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Managing multiple sclerosis

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Multiple sclerosis (MS) is a condition of the central nervous system (CNS), and is also considered to be an auto-immune disease.

The CNS consists of the brain 
and spinal cord, and it works in tandem with the peripheral nervous system (PNS) to send messages around the body that may relate to movement or sensation.

Aetiology and epidemiology
Messages are transported from the brain via the spinal cord, through the PNS, via nerves also known as neurons. Neurons contain fibres, similar to wires, which are surrounded and protected by a sheath of protein called myelin. If this sheath is damaged, in a process called demyelination, messages can become confused or lost.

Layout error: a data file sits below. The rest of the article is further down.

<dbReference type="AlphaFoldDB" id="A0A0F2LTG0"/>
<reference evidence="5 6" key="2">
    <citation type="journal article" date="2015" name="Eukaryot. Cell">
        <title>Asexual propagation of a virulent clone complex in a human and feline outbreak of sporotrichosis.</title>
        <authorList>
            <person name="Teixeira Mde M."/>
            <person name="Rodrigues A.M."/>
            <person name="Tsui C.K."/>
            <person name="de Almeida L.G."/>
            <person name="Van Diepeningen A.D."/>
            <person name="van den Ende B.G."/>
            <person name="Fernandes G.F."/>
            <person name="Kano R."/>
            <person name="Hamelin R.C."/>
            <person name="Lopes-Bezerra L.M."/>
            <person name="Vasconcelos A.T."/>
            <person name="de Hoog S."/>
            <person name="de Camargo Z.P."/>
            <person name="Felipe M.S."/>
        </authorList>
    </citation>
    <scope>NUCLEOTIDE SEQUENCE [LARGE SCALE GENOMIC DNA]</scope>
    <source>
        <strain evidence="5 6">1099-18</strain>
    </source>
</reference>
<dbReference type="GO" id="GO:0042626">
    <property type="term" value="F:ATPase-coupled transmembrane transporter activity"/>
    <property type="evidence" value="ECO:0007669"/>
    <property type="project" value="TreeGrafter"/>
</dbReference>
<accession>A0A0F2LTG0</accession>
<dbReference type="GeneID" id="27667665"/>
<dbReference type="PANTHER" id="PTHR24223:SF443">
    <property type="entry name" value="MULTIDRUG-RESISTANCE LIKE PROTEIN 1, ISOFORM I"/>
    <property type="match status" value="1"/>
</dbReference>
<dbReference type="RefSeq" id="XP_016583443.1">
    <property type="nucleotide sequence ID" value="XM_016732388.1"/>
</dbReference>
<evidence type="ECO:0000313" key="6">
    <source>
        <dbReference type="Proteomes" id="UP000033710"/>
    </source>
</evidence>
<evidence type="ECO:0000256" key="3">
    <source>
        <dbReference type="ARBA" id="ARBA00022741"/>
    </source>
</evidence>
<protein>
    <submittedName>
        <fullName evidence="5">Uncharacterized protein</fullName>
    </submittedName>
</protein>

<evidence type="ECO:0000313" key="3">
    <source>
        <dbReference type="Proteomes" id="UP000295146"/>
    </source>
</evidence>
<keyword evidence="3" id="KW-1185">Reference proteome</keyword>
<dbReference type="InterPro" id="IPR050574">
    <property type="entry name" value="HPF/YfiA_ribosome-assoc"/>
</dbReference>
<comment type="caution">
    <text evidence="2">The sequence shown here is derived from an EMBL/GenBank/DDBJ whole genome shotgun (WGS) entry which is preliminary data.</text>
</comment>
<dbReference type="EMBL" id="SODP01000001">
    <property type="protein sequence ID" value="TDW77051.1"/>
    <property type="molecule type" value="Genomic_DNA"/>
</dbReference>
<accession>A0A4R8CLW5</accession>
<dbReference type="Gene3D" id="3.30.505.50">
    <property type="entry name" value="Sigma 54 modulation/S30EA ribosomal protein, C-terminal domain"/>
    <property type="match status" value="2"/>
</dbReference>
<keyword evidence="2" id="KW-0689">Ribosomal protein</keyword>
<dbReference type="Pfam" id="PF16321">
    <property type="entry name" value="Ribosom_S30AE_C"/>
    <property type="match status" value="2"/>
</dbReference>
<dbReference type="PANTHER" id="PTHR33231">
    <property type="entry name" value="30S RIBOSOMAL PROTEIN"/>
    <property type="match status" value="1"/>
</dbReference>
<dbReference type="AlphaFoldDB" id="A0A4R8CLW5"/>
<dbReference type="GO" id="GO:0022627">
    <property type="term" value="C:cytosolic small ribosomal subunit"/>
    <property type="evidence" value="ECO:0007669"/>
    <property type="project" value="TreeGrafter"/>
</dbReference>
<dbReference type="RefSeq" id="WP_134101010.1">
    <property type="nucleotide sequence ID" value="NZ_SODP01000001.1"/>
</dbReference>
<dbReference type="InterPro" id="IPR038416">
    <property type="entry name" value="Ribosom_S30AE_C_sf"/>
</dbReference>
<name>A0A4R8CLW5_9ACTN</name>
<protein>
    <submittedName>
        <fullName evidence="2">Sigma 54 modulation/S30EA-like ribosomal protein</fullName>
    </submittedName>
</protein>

In MS the myelin sheath in the brain and spinal cord are damaged, becoming hard or scarred.1

The autoimmune system is designed to fight off any attacks 
to the body's immune system, such as those instigated by a virus or infection. Unfortunately, in people with MS, the system attacks the myelin sheath, causing damage. This impacts on the general state 
of the body, and its ability to function effectively.


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